2.5 million Mexican children dropped out of school in 2020

Some families can no longer afford to send their children to school

2.5 million Mexican children dropped out of school in 2020
Distance learning will begin for more than 30 million Mexican school children on August 24 - Photo: File photo
English 23/08/2020 12:22 Mexico City Actualizada 12:31

Leer en español

The Public Education Ministry (SEP) estimates around 2.5 million schoolchildren dropped out of school during the 2019-2020 school year, which was interrupted by the COVID-19 pandemic

Education Minister Esteban Moctezuma revealed that 25,417,000 students signed up for school during the 2019-2020 school year; however, education authorities recently revealed 10% of children abandoned school amid the pandemic.

Luciano Concheiro Bórquez said school dropouts in high school reached 8%, while in basic education they reached 10%.

Now that classes are resuming through distance learning, the SEP official said the government is working to make sure no one stays behind. 

Recommended: Mexico will broadcast classes on TV, children will stay at home

On the other hand, Concheiro Bórquez also discussed the Zero Rejection program, which aims to provide university education to students who weren’t accepted into university. 

According to the government official, there are 37,977 spots available in 185 universities. The program has 2,860 majors to chose from. 

Distance learning

Distance learning will begin for more than 30 million Mexican schoolchildren on August 24, but a return to classrooms will remain an uncertain goal, Mexico’s Education Minister announced today.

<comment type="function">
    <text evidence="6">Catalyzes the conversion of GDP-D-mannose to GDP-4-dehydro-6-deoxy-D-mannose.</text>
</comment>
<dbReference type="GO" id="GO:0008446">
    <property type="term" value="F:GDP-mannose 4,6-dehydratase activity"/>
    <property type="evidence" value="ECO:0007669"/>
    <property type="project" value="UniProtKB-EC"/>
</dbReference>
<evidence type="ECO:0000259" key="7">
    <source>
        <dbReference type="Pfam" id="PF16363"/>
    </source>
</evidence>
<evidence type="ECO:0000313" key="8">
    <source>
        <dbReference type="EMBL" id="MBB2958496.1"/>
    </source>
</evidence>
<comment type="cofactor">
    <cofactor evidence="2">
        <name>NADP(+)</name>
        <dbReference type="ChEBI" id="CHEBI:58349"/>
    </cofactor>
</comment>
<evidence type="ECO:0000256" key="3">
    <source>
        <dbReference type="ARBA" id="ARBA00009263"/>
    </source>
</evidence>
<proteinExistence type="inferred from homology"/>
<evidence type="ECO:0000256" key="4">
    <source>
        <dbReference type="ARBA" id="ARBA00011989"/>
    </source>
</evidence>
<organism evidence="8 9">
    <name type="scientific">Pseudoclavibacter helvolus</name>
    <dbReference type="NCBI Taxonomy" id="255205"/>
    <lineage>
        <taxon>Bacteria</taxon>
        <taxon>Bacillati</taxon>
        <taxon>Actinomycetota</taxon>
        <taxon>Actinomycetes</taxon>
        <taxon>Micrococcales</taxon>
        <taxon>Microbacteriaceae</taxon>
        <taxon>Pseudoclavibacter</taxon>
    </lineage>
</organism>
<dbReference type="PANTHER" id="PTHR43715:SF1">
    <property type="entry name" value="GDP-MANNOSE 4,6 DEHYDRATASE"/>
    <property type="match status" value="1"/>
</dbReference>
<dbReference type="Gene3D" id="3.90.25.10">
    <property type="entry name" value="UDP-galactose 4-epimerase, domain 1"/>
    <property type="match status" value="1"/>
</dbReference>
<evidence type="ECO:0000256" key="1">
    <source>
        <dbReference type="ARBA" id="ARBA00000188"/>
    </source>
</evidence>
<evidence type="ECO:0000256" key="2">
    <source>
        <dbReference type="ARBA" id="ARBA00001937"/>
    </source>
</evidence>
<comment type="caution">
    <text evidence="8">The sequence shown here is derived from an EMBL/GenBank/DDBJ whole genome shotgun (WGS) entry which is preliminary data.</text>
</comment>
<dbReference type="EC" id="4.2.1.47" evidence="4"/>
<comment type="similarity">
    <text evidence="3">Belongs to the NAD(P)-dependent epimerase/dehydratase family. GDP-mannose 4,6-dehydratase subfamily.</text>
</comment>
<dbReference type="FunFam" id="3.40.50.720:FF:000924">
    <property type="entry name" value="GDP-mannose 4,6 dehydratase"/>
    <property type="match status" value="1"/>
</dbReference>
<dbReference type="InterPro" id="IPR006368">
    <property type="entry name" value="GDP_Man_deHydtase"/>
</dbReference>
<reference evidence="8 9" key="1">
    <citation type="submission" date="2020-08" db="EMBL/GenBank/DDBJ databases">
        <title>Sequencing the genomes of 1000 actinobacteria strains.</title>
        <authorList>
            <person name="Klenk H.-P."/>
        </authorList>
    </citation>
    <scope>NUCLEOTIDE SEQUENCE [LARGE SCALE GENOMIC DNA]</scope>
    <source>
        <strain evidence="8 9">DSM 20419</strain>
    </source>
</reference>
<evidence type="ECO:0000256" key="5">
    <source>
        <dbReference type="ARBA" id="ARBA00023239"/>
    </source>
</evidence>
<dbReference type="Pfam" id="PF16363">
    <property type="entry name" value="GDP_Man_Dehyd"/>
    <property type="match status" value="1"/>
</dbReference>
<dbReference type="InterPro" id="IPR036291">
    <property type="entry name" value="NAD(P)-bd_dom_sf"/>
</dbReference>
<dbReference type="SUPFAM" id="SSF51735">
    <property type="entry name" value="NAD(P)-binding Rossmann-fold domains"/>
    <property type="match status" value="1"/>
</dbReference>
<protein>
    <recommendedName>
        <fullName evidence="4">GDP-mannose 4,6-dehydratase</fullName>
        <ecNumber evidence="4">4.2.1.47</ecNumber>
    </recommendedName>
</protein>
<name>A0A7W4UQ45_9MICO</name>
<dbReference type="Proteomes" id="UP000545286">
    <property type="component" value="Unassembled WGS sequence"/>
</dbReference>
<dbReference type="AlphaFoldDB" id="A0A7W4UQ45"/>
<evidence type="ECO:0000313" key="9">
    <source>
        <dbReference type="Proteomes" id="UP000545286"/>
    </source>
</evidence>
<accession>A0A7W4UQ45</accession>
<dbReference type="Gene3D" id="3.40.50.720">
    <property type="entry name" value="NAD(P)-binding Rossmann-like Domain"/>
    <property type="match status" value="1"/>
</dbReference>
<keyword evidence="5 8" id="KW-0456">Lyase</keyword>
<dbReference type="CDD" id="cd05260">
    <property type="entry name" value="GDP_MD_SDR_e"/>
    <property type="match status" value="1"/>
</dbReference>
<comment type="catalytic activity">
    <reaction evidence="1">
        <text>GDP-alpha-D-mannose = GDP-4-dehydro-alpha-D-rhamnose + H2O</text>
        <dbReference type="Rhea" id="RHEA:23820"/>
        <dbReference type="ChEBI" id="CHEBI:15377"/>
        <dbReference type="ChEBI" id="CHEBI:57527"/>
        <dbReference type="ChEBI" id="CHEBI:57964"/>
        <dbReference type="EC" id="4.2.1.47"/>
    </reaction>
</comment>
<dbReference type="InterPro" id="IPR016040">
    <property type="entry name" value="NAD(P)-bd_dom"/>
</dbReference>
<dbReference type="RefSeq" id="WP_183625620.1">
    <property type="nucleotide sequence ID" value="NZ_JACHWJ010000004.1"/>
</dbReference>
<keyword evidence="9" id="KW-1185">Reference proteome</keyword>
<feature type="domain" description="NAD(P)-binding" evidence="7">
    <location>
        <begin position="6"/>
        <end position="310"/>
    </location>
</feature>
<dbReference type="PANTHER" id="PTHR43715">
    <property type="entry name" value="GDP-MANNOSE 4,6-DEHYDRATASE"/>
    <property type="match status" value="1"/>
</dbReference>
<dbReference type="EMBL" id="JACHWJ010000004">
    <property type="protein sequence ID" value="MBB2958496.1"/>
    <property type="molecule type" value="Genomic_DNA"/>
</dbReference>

Moctezuma said with the help of teachers and families, children will continue with their education.

Minister Esteban Moctezuma Barragán and executives from the country’s largest television networks presented a plan to put educational instruction on television.

Moctezuma said that risks to in-person education are too high. Officials fear children could become COVID-19 carriers, infecting relatives at home.

“We wanted to return to in-person classes, but it is not possible, nor prudent,” Moctezuma said.

Students will not return to classrooms until the government’s version of a stoplight to evaluate the pandemic’s risk is safely at green.

Moctezuma cited several countries that had opened schools and then had to close them as infections spread.

In Mexico, remote indigenous communities will be able to access instruction through government radio stations. Moctezuma said television¡ was a good option because government data shows 94% of homes have one. Also, around 140 million free textbooks will be distributed among students.

Recommended: COVID-19 and education in Mexico

In cases of multiple children at different grade levels in a home, Moctezuma said programming would try to take this into account and that classes would be repeated at multiple time slots.

“It is returning to classes with all of the formality,” said President Andrés Manuel López Obrador. “This is not an emergency or transitory course. It is starting classes per the education plan.”

The president said details about the costs would be shared soon, but that they would be minimal.

The government signed a contract with four TV broadcasters: Televisa, TV Azteca, Grupo Imagen, and Grupo Multimedios. They will provide education to 30 million children. It is unclear if private schools will follow the same scheme.

The educational instruction will be available from 7 AM to 8 PM. 

Meanwhile, public autonomous universities will determine when will students return to their campuses.

Mexico first closed schools on March 20.

gm